Decentralise vaccination centres: The good thing is that the central government has already initiated it by opening many centres. It still needs lots of improvement. I presume the defence forces have already done an excellent job, though I don’t have statistics. Give them responsibility for various villages situated nearby their camps. Villagers will be happy to comply. Ask Indian Railways to cover all its employees. The same should be true for other organisations/corporate, private and semi-government. Supply all available vaccine brands and fix a timeline. That is a practical modern management technique.
Babus overshadowing doctors: In my life, I have never seen such overshadowing of doctors by bureaucrats like in the Corona Control Programme now. I have never seen DGHS, New Delhi, appearing in any interview or in any circular. I wonder where he is. It is sad to see IAS officers giving medical interviews. Unfortunately, that’s how it is now, with the medical fraternity becoming too timid and unable to exercise their rights. Doctors have to blame themselves for this.
I recommend abolishing all corona-related committees including Covid Task Force. My suggestions:
i) Have a Corona Control Programme as is done in other Communicable disease Control Programme and strengthen it. Establish a Material Management Committee, as suggested above, to give us vaccine requirements, vaccine production, vaccine timeline and storage strengthening up to the periphery.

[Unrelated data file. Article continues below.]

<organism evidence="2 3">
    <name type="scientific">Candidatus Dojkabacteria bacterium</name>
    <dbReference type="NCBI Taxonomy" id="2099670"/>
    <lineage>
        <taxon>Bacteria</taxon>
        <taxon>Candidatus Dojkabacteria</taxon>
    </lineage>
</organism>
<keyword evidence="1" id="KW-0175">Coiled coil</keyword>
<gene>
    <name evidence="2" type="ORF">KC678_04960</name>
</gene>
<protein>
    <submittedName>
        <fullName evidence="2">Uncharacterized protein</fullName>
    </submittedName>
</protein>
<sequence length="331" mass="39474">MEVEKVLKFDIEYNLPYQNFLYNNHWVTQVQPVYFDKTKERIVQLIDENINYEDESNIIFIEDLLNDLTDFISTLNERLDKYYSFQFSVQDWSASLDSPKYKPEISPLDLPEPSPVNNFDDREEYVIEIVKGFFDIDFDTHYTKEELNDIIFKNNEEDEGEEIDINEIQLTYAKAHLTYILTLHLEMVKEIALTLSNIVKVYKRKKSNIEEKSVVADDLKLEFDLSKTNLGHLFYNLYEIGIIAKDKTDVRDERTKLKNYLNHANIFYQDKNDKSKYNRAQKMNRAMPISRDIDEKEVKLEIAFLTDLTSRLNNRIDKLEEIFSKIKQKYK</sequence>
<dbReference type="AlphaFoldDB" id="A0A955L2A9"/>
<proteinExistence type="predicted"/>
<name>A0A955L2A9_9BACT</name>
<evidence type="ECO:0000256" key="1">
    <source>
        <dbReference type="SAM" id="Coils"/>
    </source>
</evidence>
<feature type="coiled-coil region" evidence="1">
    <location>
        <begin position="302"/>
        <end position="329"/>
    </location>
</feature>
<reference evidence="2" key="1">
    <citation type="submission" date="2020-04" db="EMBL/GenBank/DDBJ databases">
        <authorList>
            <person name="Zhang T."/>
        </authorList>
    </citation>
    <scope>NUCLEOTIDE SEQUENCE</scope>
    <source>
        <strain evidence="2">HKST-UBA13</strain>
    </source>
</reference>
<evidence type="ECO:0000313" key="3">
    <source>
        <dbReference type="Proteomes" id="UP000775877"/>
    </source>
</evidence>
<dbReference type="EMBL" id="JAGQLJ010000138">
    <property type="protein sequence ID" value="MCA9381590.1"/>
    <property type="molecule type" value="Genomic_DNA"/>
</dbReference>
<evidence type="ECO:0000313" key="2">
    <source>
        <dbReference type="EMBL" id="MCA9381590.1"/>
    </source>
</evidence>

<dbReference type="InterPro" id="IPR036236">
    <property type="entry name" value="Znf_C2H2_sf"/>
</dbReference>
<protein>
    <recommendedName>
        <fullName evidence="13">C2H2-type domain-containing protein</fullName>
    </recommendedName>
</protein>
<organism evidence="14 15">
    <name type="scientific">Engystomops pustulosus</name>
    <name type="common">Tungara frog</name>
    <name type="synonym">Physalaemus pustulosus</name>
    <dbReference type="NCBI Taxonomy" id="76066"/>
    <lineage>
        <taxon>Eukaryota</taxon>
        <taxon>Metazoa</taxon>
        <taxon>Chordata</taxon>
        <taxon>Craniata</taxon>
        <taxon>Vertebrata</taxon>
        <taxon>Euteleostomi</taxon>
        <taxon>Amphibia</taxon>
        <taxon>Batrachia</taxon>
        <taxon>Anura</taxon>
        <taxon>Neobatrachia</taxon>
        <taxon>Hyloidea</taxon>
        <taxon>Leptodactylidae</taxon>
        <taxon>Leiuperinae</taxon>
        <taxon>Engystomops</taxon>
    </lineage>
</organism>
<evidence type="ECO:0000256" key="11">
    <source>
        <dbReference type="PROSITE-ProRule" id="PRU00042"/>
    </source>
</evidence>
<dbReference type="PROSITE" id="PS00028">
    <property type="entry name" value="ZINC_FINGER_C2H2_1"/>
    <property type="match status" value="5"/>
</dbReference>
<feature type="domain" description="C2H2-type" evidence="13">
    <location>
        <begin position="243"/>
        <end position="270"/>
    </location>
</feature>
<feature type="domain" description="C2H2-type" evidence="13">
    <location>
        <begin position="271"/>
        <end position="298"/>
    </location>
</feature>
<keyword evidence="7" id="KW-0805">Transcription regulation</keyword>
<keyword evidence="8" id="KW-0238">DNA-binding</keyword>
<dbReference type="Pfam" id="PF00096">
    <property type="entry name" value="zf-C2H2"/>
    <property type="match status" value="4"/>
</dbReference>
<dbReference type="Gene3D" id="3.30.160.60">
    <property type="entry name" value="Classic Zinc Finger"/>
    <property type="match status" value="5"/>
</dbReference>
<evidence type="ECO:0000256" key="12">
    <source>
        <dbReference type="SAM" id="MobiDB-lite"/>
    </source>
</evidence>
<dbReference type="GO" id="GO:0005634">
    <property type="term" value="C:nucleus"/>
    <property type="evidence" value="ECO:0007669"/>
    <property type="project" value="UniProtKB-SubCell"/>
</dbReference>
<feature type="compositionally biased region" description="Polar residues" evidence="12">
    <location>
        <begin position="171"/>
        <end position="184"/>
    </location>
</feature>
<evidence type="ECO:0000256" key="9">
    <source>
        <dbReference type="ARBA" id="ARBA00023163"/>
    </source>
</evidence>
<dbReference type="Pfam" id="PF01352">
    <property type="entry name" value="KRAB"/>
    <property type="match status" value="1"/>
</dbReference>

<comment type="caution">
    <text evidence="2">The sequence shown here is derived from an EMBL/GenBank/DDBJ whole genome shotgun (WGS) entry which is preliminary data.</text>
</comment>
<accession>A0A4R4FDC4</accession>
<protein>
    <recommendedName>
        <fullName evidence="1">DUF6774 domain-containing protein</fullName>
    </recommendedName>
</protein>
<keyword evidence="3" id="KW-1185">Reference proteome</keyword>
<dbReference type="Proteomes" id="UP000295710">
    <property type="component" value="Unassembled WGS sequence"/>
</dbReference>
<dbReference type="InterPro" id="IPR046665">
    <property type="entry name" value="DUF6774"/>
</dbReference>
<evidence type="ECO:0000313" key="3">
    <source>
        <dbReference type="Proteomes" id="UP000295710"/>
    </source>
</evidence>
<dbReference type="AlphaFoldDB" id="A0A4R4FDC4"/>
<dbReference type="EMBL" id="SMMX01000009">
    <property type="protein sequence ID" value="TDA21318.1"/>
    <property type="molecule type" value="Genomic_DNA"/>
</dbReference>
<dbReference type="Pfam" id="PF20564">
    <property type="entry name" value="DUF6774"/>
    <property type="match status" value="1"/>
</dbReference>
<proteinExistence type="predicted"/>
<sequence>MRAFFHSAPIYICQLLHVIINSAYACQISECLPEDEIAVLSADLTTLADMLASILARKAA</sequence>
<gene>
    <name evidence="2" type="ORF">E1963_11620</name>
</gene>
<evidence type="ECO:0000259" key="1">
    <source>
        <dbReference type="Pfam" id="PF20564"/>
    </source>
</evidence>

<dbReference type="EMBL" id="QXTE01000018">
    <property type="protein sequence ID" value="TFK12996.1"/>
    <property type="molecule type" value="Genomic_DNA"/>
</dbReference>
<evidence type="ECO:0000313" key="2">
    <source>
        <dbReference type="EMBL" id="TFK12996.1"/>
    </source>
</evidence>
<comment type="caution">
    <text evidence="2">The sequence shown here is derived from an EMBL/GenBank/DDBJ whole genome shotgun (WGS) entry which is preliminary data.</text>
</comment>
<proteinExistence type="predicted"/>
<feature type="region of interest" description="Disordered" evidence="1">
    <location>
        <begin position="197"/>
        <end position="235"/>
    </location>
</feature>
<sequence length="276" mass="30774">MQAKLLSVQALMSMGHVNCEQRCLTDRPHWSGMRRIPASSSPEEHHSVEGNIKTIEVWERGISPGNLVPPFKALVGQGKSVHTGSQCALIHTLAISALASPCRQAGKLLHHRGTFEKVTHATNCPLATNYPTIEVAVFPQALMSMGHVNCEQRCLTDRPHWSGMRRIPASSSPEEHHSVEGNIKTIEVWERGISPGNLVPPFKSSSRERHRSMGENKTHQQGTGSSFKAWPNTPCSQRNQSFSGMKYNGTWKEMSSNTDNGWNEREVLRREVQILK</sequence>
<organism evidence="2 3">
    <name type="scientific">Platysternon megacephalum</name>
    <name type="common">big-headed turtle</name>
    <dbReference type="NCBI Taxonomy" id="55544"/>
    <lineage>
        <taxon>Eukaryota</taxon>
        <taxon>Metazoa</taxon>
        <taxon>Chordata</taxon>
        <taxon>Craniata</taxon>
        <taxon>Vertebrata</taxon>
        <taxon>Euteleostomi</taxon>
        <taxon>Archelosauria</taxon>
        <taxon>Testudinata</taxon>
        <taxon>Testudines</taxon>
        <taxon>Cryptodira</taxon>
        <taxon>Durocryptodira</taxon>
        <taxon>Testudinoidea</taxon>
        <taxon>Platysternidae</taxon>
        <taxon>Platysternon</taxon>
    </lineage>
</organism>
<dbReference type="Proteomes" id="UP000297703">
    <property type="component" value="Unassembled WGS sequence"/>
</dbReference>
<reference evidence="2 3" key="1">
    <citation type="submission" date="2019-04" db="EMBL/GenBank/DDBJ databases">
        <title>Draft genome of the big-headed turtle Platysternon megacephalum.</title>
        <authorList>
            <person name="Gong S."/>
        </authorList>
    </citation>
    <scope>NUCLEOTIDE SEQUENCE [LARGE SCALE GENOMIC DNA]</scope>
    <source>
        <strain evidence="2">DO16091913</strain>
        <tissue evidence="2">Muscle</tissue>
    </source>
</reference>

ii) Set up a hospital management committee at Centre and at every hospital to chalk out all requirements of concerned hospitals – bed occupancy, O2 supply, ventilators, medicines, ICUs, PPIs, testing kits, testing & delivery of testing results etc.
iii) Have a separate committee for rural areas starting from CHCs down to sub-centres to oversee all aspects.
iv) Have a central monitoring and review committee with the representatives of these committees.
Monitoring, evaluation and re-planning: This is the most weakened link presently. It is sad to see the prime minister monitoring even O2 supply. It seems our PM is over-burdened with many unwanted advisers. That’s why I suggest to fix responsibilities with “Heads will roll” for corona miss-management.
These are just suggestions. One can expand it with better ideas and that is welcome.
(The author is Ex-Director Health, Manipur, a public Health Specialist and WHO Fellow (Holland &UK). The views expressed are personal and not necessarily that of Financial Express Online).